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Managing Insect Pesticide Resistance

A resistant pest is one that suffers no ill effects after exposure to a pesticide that formerly killed it. This scenario has repeated itself over and over with all types of pests. Colorado potato beetle, numerous species of whiteflies, leaf miners and spider mites share a demonstrated ability to overcome the effects of pesticides.

Click the links below for more information.


1. How Pesticide Resistance Occurs
2. What can be done?
3. Pesticide Resistance Mechanisms
4. Resistance to Pests


How Pesticide Resistance Occurs

Insect, weed and disease pests have the ability to "learn" and pass their "schooling" down to their offspring. The learning takes place as a change in the inherited genetic material within the pest population.

For example, year in and year out your neighbor has been spraying pesticide "A" to suppress aphids, his number one pest. Each time he sprays, 99% of the aphids are killed.

The aphids are never entirely eradicated, and over the course of a season millions of new aphids are born. A small portion of those aphids have slight, accidental changes, or "mutations" in their genetic makeup. Most of the defective, mutant aphids don't live long enough to pass on the mutation to their offspring.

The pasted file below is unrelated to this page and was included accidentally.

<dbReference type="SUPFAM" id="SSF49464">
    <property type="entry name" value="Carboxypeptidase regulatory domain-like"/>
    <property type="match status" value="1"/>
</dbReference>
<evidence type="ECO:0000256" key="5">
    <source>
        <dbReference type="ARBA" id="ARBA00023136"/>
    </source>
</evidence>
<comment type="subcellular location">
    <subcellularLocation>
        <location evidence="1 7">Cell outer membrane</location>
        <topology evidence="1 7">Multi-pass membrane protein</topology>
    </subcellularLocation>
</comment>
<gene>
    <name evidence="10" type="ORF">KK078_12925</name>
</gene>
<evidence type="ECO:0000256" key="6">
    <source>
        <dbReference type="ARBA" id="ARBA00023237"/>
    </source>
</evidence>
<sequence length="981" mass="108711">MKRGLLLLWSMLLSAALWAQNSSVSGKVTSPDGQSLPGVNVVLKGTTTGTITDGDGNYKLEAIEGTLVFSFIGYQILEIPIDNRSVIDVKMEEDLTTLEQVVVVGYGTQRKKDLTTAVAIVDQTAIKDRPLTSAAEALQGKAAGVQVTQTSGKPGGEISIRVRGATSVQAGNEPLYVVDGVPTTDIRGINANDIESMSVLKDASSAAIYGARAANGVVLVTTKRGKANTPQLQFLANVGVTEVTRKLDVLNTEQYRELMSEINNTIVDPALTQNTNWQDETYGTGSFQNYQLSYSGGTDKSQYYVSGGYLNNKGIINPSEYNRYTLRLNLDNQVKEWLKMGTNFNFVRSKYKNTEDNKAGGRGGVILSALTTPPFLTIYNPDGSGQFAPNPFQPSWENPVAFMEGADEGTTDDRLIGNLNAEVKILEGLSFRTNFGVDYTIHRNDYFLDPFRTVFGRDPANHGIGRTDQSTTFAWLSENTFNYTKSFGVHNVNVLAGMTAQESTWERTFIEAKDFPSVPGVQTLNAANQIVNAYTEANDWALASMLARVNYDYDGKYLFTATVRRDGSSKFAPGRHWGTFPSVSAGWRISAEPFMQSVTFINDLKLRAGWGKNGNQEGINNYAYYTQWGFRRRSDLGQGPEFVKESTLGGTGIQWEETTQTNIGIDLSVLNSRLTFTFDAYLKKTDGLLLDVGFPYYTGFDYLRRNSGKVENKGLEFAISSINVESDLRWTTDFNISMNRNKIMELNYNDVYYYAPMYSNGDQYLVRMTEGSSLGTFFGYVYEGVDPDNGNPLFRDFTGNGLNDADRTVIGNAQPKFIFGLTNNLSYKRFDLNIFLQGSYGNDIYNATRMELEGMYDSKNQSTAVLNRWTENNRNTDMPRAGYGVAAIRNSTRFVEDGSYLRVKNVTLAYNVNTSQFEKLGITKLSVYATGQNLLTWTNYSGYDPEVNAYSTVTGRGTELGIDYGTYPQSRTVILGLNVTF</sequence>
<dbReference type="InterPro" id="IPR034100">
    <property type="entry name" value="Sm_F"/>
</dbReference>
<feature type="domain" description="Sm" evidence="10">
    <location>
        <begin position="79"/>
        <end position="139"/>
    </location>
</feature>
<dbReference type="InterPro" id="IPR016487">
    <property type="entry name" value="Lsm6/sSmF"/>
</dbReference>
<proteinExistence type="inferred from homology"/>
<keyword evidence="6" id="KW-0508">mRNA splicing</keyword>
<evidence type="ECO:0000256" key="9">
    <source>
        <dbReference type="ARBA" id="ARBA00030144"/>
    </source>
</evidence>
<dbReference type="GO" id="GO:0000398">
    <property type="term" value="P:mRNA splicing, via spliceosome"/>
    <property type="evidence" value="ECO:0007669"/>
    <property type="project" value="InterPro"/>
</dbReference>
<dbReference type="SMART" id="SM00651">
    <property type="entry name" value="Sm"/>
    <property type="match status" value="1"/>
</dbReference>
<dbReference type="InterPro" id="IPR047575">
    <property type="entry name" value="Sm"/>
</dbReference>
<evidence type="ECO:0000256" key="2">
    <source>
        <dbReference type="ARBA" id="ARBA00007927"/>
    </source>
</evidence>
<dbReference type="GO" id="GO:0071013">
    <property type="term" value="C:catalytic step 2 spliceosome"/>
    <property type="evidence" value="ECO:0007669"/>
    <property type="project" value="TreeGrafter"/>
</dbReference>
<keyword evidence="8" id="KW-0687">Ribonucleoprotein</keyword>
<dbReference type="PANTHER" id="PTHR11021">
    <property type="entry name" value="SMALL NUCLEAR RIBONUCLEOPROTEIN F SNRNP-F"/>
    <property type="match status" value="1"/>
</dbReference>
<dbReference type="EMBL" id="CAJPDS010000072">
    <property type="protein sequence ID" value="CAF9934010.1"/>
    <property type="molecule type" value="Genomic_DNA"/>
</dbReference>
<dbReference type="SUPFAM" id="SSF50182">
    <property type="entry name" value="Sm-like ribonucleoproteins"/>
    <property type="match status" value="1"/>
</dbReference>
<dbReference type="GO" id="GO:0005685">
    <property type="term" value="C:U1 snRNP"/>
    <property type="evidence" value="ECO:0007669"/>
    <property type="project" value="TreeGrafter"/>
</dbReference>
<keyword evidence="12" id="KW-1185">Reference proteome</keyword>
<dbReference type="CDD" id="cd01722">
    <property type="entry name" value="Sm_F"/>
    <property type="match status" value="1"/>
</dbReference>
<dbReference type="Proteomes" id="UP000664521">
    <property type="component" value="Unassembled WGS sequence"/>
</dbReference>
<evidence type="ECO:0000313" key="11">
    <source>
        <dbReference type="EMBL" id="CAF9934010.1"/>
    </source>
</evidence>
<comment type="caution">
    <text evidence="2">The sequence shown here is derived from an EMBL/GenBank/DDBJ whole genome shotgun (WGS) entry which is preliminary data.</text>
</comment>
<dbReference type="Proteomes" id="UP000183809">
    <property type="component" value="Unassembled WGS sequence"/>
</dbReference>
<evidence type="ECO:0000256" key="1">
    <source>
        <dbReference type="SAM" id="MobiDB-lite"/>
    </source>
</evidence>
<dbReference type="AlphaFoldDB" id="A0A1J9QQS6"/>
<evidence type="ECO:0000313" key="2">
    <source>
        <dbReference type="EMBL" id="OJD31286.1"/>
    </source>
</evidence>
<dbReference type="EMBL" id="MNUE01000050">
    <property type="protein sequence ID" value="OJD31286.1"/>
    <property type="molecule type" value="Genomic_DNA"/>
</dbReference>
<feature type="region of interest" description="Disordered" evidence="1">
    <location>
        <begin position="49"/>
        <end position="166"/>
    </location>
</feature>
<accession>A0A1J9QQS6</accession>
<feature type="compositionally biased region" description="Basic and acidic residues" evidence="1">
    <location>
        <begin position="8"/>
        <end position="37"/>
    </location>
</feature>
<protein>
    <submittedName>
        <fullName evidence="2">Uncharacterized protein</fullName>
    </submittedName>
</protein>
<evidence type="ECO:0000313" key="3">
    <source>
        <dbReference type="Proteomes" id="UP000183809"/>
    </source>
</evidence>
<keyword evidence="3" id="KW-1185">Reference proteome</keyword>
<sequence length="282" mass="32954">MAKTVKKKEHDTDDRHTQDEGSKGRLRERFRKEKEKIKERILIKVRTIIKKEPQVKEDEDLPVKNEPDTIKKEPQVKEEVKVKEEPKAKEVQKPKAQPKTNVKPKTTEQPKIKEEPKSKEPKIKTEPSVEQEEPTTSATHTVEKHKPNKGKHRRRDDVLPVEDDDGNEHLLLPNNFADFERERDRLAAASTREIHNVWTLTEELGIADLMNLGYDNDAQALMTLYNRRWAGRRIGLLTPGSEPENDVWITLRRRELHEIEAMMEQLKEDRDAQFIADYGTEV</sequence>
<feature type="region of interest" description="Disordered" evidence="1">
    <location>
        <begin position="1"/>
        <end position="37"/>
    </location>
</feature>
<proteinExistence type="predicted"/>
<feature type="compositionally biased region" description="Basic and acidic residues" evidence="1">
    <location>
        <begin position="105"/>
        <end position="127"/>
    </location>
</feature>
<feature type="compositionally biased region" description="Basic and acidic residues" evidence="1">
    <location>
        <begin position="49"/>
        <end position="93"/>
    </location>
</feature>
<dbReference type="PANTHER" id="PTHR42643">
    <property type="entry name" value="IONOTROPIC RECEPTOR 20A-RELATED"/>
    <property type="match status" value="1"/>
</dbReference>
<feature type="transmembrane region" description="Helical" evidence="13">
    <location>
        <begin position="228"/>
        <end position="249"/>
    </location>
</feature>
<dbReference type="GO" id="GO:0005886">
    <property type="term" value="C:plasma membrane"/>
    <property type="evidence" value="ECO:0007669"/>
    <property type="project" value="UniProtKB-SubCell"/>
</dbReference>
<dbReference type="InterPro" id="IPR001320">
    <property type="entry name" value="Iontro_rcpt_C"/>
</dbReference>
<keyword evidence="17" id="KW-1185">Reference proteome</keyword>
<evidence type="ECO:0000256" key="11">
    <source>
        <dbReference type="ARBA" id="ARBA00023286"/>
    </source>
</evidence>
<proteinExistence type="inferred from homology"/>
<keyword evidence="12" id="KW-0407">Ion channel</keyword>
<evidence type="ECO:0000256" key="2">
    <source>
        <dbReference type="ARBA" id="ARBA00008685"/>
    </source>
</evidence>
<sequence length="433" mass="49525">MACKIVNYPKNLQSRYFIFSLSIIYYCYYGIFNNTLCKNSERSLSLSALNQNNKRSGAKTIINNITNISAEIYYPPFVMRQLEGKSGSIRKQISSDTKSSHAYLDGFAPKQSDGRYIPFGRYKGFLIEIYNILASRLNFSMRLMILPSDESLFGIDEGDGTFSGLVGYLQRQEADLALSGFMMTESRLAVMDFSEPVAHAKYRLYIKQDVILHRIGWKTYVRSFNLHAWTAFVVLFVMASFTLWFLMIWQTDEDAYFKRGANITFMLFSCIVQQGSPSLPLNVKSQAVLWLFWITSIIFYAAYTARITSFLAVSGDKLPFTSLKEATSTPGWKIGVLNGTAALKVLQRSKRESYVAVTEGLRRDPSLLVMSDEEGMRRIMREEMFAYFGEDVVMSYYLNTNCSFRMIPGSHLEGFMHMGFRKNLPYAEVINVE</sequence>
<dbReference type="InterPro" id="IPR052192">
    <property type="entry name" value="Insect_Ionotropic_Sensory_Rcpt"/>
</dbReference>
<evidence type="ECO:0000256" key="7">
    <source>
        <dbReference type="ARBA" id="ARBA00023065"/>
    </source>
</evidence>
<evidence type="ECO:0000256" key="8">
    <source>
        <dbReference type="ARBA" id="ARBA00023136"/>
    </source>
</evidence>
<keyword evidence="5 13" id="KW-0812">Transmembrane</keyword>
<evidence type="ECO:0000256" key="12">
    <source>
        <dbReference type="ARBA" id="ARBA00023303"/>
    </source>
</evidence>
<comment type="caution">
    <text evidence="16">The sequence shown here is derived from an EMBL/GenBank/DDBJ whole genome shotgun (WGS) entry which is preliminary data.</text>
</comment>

However, one summer day, an accidental change in the genetic makeup of a single aphid turns the pest into a "super bug." The aphid is now no longer susceptible to a formerly toxic pesticide. Due to this highly beneficial mutation, this aphid leads a long and fruitful life, passing the genetic change onto thousands of offspring.

Your neighbor notices more and more aphids, and increases his spraying frequency to every five days instead of every 10. By the end of the season, he's succeeded in killing off all of the susceptible aphids, leaving only the mutant "super bugs." If he doesn't make a change to a different, still effective insecticide, he's in for a huge pesticide bill and a poor return on an aphid-infested crop.

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What can be done?

By the time a pesticide begins to fail, it's too late to do much, other than switch to a new pesticide with a different mode of action (if one is available). Fewer and fewer new pesticides are coming on the market, and they invariably cost a lot more than older materials. What is the answer?

Here are some ideas to help delay the development of resistance:
  • Rotate pesticides — Don't use the same material or class of material time after time. Choosing alternates that don't kill pests using the same mechanism prevents a mutant, resistant pest from surviving for more than a couple of treatments in a row.
    Example: Organophosphate insecticides share the same mode of action. Alternate any one organophosphate with a pesticide from a different class, such as a Bacillus Thuringiensis, pyrethroid, soap, oil or insect growth regulator.
  • Use mixtures — When permitted by label instructions and manufacturers' recommendations, use a tank mix of two or more materials with different modes of action.